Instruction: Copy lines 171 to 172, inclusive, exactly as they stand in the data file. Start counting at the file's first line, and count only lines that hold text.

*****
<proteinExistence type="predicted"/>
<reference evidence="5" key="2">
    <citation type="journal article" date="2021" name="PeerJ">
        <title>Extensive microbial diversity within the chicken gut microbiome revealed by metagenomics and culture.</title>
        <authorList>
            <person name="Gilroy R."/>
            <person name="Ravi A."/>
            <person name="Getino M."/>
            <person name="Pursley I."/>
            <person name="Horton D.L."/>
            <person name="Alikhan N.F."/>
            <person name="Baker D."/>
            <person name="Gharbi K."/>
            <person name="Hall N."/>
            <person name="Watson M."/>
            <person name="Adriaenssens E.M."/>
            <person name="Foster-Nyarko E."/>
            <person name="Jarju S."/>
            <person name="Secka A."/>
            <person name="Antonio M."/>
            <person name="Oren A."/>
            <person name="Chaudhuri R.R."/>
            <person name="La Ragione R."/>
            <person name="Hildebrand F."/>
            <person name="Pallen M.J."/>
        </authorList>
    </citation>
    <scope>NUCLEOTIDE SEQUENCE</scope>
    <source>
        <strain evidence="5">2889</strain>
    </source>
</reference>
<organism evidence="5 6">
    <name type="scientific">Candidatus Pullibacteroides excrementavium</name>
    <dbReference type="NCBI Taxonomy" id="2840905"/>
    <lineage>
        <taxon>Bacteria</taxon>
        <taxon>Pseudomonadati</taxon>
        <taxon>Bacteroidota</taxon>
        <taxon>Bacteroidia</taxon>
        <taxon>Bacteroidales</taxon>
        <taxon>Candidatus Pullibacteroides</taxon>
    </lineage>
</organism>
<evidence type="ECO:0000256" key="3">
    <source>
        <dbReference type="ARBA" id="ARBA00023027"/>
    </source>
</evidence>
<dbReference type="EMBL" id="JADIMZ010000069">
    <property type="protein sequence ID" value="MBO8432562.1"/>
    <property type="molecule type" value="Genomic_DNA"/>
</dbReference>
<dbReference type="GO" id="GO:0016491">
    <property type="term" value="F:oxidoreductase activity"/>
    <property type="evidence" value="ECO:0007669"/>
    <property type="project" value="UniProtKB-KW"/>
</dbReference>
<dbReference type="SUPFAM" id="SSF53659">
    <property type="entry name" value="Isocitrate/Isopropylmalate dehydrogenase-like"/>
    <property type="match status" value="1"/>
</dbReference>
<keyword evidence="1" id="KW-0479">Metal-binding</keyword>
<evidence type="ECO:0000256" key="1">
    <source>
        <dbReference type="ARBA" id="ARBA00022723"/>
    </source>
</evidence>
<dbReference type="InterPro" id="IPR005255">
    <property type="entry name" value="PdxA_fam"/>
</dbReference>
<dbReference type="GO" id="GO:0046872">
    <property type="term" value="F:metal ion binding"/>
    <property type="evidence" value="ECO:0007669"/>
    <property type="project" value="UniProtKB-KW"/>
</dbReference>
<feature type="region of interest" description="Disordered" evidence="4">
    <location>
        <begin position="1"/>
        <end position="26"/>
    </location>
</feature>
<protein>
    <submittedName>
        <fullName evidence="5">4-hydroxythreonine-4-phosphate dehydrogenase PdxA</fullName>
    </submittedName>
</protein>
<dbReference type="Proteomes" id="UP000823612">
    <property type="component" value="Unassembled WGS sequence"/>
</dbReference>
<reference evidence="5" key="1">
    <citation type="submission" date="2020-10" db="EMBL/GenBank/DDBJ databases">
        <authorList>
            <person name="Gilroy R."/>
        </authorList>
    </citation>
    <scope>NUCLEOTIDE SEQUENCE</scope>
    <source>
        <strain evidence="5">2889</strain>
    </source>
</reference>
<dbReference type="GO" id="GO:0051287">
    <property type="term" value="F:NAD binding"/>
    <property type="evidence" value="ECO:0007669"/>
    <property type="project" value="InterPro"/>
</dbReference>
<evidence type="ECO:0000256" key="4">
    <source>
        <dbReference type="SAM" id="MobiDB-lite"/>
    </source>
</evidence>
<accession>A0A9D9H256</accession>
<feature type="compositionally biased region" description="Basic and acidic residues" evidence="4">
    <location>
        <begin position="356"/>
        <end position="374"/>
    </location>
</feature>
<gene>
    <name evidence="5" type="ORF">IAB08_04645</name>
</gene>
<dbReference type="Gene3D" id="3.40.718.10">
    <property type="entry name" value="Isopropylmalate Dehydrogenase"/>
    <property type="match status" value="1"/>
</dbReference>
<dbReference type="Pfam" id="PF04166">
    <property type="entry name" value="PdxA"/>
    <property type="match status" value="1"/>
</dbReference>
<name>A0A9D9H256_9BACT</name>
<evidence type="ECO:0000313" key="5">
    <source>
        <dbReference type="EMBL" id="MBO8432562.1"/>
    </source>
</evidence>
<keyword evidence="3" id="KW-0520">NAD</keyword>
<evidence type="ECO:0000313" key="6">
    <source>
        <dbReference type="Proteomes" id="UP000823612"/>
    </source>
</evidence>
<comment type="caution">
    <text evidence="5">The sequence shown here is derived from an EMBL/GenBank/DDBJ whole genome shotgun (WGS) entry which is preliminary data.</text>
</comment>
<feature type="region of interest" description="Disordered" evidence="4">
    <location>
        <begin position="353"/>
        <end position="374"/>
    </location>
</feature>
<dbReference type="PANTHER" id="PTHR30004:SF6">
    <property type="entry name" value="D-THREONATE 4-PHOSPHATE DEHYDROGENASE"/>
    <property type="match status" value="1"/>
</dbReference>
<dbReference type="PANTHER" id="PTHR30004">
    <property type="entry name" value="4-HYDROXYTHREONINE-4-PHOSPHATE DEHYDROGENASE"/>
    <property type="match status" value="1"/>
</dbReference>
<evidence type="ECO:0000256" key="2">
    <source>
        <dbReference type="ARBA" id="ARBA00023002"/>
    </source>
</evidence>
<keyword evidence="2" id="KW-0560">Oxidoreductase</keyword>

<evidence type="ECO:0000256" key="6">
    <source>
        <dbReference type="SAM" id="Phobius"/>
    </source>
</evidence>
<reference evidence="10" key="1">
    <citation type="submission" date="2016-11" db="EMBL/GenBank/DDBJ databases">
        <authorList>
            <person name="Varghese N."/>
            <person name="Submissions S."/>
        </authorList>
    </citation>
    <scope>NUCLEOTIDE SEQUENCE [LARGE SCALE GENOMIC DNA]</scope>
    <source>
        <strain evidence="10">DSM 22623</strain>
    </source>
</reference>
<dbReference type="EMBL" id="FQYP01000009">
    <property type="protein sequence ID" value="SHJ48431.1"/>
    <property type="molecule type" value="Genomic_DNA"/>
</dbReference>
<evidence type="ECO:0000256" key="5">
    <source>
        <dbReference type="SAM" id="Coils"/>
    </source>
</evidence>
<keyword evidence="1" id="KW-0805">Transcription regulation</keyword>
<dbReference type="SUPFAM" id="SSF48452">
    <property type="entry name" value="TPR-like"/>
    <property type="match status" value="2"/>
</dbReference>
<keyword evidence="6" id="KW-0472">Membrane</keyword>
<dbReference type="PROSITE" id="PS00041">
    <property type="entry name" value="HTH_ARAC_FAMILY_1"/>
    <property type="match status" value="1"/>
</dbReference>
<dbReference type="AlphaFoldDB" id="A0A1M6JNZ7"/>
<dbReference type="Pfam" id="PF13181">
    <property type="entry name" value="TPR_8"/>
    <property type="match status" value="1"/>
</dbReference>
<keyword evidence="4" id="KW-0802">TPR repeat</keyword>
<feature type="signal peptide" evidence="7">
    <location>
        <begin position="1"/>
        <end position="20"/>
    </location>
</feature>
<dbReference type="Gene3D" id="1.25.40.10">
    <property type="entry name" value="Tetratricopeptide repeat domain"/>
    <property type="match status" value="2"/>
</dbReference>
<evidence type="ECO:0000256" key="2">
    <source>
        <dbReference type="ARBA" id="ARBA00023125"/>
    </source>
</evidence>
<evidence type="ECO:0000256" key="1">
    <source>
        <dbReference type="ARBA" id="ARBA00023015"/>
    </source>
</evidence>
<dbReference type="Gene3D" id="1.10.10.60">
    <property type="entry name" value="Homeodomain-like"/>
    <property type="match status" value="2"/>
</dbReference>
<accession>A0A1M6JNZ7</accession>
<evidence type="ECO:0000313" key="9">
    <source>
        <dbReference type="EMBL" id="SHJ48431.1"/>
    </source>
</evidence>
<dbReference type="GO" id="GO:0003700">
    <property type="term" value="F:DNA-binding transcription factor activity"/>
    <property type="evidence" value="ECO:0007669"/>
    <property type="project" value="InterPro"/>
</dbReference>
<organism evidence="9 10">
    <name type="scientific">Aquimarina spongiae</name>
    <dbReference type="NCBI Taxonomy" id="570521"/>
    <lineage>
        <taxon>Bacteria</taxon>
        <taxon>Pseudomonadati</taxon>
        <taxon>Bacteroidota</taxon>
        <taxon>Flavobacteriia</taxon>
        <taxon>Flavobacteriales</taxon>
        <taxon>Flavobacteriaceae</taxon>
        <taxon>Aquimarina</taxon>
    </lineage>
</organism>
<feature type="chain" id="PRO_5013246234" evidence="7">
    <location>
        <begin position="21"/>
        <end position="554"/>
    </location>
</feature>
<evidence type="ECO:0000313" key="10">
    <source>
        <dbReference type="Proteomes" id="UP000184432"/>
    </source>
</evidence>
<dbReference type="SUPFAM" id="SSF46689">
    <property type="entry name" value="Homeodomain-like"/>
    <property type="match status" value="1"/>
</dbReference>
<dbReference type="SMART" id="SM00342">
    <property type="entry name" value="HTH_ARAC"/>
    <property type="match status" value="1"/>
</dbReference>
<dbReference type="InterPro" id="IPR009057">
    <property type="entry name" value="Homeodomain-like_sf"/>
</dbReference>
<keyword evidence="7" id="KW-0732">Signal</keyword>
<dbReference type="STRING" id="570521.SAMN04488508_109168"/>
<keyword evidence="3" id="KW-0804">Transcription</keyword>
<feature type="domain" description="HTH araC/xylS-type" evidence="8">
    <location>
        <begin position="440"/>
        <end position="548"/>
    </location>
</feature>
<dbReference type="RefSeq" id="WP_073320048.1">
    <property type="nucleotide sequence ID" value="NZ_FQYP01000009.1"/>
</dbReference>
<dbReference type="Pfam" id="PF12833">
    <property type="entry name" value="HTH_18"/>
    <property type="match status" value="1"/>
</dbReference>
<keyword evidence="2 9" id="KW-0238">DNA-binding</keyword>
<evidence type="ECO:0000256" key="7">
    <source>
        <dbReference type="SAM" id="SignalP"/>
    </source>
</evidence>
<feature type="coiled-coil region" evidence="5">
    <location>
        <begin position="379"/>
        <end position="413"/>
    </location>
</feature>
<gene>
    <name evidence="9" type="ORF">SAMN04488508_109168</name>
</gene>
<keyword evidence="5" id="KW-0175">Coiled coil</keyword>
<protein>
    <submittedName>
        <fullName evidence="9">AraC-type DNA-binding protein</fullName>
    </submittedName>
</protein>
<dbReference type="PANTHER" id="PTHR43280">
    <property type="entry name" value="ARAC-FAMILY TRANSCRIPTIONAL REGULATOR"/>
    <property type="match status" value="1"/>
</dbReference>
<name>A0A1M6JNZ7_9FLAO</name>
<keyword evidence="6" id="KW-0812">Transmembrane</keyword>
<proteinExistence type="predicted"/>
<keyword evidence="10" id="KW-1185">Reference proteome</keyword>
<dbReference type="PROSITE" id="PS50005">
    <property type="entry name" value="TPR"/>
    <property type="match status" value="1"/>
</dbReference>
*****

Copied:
    <citation type="submission" date="2016-11" db="EMBL/GenBank/DDBJ databases">
        <authorList>